Journey to the Podium: Richard Blanco Visits Clark


So many people arrived at Clark’s MLK day celebration – to listen to and see Richard Blanco, the first Latino, immigrant and openly gay inaugural poet – that a mass exodus to a larger facility was required, leaving one particular FEDEX deliverer extremely frustrated, as he waited on the corner of Florence and Downing Streets for the 400-large procession, or “poetry stampede” as Mr. Blanco called it, to pass.

A year after becoming the youngest, and only the fifth inaugural poet, he shared his amazing experiences and works, as well as his love for poetry, with a brimming and eager audience.

He explained that, “A poem is a mirror where the poet and listener stand side by side looking at their own lives. But there’s a blurring…” where the two come together and create something truly amazing; where we are able to transcend and see ourselves within the poet’s story.

And that’s exactly what occurred in the packed room, where audience members chose to sit on the floor or stand due to lack of space. His poems, all very personal to him, transported listeners into his world – walking them through his life as an immigrant Cuban growing up in Miami through the 60s.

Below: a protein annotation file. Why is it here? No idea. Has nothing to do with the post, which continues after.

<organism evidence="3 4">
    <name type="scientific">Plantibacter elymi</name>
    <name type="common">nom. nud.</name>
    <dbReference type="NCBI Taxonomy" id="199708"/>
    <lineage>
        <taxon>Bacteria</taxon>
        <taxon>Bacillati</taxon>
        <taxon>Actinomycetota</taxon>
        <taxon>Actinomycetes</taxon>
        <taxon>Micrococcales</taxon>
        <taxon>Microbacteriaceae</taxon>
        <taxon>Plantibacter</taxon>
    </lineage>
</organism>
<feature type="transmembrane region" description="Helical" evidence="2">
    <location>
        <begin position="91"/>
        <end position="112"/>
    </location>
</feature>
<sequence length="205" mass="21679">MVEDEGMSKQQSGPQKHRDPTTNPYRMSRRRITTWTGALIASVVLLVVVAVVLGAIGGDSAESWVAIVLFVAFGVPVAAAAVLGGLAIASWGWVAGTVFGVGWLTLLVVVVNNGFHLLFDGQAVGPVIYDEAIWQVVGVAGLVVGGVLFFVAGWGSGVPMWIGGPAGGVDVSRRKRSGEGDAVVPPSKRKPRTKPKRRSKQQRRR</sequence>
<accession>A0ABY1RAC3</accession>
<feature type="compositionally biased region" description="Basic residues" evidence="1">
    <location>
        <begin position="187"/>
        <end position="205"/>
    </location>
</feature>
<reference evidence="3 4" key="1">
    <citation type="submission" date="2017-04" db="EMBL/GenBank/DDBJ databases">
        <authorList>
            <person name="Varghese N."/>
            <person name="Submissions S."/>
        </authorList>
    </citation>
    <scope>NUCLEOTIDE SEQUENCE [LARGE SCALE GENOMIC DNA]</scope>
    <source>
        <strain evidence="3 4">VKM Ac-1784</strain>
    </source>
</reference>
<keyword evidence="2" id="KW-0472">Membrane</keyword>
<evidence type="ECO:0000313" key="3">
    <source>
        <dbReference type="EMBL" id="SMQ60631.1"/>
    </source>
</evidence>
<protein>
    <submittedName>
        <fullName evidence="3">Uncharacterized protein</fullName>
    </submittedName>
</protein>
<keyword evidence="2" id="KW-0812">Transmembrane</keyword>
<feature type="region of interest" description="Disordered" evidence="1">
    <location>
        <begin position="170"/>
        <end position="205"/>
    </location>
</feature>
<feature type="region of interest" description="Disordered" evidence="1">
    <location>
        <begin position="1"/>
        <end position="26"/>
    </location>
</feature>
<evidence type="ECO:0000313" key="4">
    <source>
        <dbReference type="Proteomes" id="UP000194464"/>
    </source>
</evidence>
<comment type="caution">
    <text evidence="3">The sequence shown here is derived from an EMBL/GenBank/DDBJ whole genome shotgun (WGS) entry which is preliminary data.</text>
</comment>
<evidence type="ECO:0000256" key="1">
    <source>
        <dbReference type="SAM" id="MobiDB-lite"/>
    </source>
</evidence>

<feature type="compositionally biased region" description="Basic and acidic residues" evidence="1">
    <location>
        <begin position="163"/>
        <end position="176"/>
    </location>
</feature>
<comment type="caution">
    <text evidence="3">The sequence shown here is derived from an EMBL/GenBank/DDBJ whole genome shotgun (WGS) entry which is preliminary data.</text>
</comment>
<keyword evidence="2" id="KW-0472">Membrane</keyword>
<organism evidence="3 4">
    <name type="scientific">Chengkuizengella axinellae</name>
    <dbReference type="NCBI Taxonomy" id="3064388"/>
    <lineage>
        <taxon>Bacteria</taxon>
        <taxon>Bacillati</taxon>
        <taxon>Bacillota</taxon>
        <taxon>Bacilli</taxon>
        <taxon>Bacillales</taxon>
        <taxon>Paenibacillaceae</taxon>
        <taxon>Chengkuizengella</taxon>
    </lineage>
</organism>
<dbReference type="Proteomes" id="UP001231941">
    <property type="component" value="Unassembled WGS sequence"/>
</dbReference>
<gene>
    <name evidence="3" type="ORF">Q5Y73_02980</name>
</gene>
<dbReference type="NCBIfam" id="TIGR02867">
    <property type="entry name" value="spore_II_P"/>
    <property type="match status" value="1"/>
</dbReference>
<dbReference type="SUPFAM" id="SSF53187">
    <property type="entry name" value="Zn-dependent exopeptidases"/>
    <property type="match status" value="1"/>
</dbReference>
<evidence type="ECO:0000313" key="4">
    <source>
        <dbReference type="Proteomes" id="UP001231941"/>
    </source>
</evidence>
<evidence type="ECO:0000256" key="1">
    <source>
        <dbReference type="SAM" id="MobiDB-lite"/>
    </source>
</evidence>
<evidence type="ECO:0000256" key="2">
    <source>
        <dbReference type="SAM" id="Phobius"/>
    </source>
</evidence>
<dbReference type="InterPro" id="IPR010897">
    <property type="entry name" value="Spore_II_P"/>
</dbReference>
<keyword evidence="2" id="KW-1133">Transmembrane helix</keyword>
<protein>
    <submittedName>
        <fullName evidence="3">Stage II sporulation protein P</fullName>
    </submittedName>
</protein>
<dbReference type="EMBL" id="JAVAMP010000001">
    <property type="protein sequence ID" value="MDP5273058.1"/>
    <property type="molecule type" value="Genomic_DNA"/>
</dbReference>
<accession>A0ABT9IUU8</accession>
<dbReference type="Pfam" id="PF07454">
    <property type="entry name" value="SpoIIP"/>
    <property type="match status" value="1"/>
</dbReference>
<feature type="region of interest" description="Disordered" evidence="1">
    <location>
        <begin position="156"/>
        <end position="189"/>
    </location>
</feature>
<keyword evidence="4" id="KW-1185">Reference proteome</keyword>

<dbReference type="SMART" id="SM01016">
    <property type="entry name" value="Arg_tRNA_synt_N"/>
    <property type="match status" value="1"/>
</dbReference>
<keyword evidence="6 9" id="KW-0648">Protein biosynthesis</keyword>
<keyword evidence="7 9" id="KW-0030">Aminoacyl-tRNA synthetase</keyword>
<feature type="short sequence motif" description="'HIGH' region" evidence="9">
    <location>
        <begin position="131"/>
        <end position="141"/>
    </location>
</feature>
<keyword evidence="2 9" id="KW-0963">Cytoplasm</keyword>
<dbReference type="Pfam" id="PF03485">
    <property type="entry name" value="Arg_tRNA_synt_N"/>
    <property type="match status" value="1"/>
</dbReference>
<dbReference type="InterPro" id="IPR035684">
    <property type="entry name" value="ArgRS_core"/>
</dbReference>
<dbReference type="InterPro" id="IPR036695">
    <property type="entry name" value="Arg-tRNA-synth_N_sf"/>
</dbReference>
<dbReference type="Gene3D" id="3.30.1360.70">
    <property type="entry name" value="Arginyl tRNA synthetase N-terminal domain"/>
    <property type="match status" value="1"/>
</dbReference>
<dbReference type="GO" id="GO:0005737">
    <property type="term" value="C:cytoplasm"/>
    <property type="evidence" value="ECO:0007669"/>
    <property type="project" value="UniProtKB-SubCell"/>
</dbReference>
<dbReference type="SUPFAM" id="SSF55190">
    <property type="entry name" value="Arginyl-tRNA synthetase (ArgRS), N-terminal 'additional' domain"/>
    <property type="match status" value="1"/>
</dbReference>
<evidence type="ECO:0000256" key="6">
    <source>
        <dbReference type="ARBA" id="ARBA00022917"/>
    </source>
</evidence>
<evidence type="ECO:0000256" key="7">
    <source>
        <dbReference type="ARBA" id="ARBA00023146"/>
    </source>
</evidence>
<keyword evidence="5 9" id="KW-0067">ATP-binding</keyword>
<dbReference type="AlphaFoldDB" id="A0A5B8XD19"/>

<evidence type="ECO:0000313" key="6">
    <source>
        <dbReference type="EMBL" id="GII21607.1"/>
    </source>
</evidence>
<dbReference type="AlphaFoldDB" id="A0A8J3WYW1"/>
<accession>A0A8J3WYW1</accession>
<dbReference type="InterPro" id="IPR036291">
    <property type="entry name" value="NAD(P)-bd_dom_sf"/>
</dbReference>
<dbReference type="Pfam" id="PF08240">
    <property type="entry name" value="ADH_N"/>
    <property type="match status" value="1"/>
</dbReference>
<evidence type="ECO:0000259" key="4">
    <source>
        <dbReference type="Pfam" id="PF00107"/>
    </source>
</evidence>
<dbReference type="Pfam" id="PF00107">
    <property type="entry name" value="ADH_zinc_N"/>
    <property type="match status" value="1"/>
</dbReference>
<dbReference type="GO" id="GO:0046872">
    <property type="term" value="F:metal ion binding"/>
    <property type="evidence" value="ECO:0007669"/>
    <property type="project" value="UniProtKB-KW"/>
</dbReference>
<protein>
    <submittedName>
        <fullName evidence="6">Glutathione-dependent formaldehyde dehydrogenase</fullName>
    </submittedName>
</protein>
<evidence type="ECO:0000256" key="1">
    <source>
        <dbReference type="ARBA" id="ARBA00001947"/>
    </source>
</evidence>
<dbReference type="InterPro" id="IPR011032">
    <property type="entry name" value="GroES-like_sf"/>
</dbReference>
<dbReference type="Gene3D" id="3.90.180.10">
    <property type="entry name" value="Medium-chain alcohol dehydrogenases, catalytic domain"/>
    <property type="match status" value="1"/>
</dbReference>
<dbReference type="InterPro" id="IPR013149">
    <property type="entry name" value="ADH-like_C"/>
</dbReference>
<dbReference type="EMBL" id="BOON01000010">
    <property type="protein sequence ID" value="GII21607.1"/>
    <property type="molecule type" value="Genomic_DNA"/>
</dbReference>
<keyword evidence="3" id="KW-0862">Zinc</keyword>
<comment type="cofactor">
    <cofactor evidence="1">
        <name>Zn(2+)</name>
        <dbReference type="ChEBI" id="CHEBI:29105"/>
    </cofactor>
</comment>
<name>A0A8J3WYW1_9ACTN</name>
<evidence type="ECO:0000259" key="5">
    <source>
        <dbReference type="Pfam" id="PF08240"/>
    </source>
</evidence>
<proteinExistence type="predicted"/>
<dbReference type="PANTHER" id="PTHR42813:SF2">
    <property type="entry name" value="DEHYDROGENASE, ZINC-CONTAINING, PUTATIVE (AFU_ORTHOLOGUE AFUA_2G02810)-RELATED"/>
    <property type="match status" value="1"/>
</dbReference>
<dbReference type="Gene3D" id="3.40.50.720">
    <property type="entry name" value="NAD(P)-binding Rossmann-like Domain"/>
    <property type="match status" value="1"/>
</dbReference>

As he recited his poems and recounted memories, most of which centered around the issue of identity, it was amazing to hear about how, as a child of Cuban immigrants, he still felt like an outsider within society; despite spending nearly all his childhood in Miami.

His unassumingly funny descriptions, accompanied by his family photos on-screen, often left the audiences marveling as he artfully worked in the themes of his sense of belonging, patriotism, and sexuality.

Building up to the finale, his inaugural poem, “One Today”, he spoke of how until that moment, when he stood up to read it before the World, he had never truly felt American; that there was a small part of him that did not feel American.

His appointment as inaugural poet was a momentous one, showing us truly how far America has progressed since the days of Martin Luther King; how inclusion and equality are easier to come by now than they ever had been in Dr. King’s time.

That isn’t to say that his dream has been achieved; that discrimination in America no longer exists. No, this simply brings the USA one stepping-stone closer to making Martin Luther King’s dream a reality. There is still a long way to go.

– Pooja Patel


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